This world is my home
Sometime in the early 20th century, American Christians forgot the importance of the earth.
The reasons are complex, but they boil down to a pessimistic view of the future and a vaguely Gnostic distrust of the physical. This view led not only to prohibitions on good things like alcohol, but also to an overemphasis of the spiritual and Heaven versus the physical and Earth.
In a recent sermon (PDF), Doug Wilson encapsulated why Christians should care about creating a good city:
Many Christians believe the cosmos has an upper and lower story, with earth as the lower and heaven as the upper. You live the first chapters of your life here. Then you die, and you move upstairs to live with the nice people in part two. There might be some kind of sequel after that, but it is all kind of hazy. The basic movement in this thinking is from Philippi “below” to Rome “above.”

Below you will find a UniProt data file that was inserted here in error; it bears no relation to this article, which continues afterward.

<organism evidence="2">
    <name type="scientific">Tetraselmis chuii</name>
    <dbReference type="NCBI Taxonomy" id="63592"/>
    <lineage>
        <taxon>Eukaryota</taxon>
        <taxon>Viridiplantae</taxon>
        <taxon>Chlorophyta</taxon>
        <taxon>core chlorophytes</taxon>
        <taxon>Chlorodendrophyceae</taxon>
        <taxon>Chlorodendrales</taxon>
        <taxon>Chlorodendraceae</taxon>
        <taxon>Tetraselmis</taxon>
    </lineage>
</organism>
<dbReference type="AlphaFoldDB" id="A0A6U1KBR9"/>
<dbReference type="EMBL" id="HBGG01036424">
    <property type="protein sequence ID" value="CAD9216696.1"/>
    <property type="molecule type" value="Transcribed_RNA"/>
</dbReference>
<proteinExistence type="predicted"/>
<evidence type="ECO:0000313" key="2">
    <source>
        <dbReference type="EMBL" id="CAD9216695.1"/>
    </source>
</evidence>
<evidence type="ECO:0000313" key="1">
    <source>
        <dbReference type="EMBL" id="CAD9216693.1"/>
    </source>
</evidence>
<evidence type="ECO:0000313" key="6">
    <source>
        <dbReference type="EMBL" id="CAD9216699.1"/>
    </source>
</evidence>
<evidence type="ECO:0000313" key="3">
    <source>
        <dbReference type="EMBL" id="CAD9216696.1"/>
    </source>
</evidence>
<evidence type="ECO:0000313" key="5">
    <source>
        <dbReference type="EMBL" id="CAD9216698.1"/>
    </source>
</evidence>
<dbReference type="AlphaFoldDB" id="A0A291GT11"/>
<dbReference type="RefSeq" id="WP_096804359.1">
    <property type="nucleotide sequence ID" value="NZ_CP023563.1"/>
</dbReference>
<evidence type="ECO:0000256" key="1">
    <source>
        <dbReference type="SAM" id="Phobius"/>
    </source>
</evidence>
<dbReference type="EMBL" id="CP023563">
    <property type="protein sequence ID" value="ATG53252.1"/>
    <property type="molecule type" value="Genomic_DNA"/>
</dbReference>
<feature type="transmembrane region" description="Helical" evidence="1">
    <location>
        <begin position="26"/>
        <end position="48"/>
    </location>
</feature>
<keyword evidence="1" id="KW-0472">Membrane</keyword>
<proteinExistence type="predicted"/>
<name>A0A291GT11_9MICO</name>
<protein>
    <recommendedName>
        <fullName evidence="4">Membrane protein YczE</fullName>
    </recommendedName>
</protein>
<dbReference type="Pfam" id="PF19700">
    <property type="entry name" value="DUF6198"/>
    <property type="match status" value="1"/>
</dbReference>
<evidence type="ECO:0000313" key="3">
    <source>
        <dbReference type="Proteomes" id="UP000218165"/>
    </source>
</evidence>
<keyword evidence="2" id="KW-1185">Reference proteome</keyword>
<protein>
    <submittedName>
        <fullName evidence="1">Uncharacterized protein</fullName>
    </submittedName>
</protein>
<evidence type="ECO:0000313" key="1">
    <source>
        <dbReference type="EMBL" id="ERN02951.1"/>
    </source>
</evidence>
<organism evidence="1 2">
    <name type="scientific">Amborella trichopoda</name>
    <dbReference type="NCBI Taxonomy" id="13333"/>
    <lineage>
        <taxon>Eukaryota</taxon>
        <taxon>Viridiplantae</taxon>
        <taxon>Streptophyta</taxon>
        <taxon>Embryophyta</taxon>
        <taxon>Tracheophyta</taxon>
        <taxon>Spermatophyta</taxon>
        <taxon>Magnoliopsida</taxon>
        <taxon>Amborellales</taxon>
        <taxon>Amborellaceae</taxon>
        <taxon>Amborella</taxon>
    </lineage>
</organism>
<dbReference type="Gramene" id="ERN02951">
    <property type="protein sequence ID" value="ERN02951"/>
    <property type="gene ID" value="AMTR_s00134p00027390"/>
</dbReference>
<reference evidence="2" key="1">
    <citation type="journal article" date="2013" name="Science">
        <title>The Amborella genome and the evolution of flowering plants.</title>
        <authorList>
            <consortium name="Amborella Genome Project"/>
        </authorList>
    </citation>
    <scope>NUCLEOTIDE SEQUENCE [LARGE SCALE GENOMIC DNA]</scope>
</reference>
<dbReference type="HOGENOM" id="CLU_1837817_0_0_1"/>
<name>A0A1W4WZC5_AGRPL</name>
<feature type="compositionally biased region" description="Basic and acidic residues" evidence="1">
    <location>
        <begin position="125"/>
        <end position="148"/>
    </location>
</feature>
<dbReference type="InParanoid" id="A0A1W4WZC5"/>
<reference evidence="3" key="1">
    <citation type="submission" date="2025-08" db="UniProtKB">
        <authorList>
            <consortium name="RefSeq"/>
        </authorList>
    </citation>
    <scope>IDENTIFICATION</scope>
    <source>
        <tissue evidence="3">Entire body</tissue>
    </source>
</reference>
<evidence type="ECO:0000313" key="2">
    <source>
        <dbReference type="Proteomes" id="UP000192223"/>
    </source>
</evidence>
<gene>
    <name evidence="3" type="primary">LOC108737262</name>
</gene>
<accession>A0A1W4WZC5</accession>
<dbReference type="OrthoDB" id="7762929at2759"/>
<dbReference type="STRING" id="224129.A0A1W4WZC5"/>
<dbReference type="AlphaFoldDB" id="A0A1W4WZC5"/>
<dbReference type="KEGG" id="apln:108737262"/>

But what Paul teaches us here is quite different. We are establishing the colonies of heaven here, now. When we die, we get the privilege of visiting the heavenly motherland, which is quite different than moving there permanently. After this brief visit, the Lord will bring us all back here for the final and great transformation of the colonists (and the colonies). In short, our time in heaven is the intermediate state. It is not the case that our time here is the intermediate state. There is an old folk song that says, “This world is not my home, I’m just passing through.” This captures the mistake almost perfectly. But as the saints gather in heaven, which is the real intermediate state, the growing question is, “When do we get to go back home?” And so this means that heaven is the place that we are just “passing through.”
Or as Paul Marshall puts it: “Heaven Is Not My Home.”